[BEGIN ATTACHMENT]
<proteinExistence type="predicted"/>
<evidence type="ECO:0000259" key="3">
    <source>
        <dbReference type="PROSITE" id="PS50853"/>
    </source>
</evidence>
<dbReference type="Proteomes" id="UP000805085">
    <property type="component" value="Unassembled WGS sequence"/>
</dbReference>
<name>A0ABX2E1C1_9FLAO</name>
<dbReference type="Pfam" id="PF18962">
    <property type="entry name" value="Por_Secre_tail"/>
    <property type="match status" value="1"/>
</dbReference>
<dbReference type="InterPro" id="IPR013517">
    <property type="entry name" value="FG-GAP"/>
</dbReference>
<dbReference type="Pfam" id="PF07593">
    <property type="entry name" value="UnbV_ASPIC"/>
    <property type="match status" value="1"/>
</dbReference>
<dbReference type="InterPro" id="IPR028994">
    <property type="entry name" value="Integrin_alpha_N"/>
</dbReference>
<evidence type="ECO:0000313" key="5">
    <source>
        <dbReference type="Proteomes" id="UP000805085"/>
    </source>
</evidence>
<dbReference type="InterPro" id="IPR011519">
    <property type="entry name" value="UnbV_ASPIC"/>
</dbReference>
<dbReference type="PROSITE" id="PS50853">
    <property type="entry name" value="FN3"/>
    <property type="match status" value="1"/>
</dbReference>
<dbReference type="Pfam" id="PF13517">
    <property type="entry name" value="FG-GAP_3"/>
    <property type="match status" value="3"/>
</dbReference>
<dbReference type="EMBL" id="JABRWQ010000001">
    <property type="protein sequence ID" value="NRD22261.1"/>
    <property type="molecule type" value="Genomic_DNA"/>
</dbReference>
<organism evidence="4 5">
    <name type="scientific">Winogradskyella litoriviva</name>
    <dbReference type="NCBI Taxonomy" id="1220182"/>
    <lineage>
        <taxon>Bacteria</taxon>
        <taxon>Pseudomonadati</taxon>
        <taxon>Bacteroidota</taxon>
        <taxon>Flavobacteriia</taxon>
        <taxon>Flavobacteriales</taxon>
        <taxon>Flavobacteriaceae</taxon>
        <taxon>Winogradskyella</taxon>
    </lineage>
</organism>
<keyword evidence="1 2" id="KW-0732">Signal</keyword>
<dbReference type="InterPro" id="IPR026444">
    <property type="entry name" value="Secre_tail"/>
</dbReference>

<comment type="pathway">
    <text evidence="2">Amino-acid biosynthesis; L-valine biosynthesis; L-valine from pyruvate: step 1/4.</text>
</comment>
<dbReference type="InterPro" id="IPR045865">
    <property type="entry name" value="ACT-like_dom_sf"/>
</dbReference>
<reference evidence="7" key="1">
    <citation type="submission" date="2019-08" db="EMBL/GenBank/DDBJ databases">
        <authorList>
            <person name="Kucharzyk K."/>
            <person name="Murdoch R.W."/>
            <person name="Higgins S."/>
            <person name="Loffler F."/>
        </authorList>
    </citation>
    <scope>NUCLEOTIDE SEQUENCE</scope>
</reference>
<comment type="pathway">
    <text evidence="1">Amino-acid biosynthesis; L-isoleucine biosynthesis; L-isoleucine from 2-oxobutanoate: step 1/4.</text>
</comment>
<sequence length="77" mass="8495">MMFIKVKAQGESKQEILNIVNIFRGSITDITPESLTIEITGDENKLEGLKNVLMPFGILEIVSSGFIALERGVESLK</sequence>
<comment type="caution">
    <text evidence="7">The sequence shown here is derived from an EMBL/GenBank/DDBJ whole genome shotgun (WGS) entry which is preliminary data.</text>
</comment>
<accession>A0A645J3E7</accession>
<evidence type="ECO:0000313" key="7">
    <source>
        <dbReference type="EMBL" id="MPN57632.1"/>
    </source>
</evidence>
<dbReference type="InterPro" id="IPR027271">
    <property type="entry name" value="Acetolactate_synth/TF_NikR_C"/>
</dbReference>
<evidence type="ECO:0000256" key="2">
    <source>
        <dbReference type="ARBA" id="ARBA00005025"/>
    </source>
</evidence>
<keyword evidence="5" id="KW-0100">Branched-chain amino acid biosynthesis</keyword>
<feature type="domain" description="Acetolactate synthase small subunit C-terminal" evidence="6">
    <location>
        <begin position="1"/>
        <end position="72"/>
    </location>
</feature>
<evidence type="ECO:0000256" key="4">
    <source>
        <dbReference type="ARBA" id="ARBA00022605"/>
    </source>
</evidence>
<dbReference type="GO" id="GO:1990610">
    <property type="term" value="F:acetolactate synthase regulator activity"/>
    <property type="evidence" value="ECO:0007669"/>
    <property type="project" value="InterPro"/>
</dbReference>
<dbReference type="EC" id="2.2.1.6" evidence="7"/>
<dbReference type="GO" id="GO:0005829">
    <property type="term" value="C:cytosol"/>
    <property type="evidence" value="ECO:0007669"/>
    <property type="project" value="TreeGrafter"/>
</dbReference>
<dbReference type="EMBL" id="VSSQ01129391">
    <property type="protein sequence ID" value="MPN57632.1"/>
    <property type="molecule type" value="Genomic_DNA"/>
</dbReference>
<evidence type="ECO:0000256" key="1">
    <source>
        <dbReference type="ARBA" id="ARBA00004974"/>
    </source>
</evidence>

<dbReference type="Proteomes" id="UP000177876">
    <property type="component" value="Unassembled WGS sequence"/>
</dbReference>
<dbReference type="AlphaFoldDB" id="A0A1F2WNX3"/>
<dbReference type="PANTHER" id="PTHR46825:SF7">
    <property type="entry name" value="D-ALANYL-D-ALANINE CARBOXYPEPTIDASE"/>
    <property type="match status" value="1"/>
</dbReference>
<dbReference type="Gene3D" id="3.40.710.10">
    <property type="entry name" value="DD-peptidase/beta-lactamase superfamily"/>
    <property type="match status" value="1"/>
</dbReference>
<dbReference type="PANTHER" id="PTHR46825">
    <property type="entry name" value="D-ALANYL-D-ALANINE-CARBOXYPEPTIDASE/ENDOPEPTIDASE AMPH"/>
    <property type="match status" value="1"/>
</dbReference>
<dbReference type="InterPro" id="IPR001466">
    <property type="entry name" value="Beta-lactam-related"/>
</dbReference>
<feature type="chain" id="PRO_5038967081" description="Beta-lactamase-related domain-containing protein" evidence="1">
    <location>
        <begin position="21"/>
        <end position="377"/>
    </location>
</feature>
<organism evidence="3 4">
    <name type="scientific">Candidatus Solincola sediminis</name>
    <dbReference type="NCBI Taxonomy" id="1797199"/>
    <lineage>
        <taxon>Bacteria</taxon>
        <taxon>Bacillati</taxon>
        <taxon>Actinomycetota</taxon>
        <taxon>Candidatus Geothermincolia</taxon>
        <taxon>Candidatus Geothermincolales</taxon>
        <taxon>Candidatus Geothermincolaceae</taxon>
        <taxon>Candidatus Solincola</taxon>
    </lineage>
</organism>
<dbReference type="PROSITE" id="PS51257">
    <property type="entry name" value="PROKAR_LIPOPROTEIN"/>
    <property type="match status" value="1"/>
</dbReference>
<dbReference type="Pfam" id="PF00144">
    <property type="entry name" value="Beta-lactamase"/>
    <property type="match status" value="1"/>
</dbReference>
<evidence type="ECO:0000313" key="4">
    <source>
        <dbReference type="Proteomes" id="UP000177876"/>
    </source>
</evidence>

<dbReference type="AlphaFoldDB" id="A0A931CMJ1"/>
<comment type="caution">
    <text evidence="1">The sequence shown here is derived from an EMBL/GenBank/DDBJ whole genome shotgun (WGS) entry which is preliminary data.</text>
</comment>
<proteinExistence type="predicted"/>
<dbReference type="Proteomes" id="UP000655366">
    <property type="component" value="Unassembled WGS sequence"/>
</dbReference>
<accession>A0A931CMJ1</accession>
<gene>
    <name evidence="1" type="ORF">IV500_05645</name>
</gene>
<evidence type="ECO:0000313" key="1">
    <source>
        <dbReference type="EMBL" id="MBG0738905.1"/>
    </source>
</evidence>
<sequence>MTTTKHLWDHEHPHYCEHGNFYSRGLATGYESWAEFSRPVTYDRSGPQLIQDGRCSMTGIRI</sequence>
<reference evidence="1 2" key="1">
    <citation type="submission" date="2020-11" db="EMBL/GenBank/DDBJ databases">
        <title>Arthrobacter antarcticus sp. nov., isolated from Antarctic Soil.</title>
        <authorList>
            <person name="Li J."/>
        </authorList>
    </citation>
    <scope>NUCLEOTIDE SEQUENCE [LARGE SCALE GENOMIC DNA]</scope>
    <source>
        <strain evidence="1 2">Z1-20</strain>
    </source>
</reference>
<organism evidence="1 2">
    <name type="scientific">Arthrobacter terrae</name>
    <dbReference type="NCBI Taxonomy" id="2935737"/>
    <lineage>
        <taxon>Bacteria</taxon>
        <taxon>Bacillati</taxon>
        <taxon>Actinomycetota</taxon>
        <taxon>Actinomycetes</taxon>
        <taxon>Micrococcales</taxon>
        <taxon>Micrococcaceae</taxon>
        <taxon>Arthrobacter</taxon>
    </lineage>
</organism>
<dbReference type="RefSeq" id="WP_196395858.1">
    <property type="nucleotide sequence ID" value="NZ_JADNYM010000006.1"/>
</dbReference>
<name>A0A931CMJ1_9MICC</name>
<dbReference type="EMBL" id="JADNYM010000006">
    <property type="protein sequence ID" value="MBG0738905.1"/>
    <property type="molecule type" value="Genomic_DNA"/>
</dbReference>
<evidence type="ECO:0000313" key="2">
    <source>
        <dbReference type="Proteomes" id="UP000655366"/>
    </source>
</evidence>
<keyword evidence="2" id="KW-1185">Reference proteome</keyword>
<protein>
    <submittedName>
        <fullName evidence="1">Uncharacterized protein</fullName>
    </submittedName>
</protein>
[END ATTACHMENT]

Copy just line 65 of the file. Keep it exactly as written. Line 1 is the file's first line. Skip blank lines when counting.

<dbReference type="InterPro" id="IPR045865">